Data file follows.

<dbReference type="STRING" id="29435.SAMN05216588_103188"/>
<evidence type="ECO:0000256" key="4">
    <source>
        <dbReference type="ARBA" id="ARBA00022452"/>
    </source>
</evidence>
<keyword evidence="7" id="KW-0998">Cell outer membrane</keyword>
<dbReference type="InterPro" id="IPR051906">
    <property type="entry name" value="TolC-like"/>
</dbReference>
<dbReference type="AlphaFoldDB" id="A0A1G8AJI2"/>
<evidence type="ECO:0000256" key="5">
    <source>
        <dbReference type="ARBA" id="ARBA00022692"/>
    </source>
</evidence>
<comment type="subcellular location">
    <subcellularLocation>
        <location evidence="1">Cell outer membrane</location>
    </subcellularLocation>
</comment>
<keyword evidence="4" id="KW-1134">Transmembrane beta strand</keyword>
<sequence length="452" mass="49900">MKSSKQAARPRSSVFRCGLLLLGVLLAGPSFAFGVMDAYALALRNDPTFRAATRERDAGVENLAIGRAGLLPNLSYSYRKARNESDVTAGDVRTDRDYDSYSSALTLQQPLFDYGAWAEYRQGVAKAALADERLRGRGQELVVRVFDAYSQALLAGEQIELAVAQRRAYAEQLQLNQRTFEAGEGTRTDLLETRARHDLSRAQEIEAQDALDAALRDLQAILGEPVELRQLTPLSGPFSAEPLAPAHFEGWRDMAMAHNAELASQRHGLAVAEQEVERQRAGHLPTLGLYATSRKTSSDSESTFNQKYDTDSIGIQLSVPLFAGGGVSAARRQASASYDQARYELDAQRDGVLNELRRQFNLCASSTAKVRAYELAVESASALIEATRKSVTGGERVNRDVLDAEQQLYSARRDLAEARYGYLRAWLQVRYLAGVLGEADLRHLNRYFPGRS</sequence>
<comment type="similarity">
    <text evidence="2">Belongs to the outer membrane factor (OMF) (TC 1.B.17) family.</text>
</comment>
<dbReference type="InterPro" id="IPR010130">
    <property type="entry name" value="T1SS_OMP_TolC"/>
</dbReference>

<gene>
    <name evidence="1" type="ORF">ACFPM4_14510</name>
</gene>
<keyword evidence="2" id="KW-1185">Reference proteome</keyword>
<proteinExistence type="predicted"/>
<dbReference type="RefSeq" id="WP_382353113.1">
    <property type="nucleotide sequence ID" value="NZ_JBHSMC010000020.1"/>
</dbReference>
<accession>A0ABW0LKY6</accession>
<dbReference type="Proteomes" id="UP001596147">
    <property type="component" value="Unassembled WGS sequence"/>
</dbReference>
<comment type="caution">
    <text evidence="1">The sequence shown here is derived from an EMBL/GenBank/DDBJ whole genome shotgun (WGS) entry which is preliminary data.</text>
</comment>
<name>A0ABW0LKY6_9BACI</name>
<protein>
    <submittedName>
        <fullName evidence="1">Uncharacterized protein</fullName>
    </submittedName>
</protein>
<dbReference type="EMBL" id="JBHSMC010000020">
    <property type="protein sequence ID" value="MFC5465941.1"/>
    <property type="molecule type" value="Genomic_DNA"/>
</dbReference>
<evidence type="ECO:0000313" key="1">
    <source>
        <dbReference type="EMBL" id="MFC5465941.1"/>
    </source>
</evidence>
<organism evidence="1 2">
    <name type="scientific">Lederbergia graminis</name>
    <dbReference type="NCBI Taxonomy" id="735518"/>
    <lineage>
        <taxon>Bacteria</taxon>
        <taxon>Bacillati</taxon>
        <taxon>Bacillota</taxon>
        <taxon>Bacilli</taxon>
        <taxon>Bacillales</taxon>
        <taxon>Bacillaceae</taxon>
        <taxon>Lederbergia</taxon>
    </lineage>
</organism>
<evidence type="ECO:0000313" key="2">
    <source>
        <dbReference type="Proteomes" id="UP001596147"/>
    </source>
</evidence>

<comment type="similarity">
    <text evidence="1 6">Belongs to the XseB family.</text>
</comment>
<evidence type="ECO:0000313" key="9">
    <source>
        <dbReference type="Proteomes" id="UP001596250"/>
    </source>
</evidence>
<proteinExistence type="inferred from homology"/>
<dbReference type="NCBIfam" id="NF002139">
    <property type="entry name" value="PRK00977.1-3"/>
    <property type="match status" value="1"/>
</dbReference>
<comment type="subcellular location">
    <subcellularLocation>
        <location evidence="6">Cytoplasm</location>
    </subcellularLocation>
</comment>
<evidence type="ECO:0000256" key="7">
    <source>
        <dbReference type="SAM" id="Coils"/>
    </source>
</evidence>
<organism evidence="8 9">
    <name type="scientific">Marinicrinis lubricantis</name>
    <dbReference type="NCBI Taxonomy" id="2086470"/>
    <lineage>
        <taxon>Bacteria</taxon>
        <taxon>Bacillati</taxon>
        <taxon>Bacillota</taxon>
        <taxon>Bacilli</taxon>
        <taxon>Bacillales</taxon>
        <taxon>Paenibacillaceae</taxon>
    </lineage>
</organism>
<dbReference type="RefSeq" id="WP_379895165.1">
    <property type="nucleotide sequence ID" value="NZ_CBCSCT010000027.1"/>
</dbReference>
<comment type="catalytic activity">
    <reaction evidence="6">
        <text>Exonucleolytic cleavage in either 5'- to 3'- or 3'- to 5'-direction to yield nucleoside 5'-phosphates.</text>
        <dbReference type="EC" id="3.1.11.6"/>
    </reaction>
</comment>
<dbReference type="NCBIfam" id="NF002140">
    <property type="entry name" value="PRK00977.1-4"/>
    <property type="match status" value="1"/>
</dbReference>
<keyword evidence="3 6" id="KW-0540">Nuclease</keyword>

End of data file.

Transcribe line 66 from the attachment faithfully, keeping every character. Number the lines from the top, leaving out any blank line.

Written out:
        <taxon>Bacillota</taxon>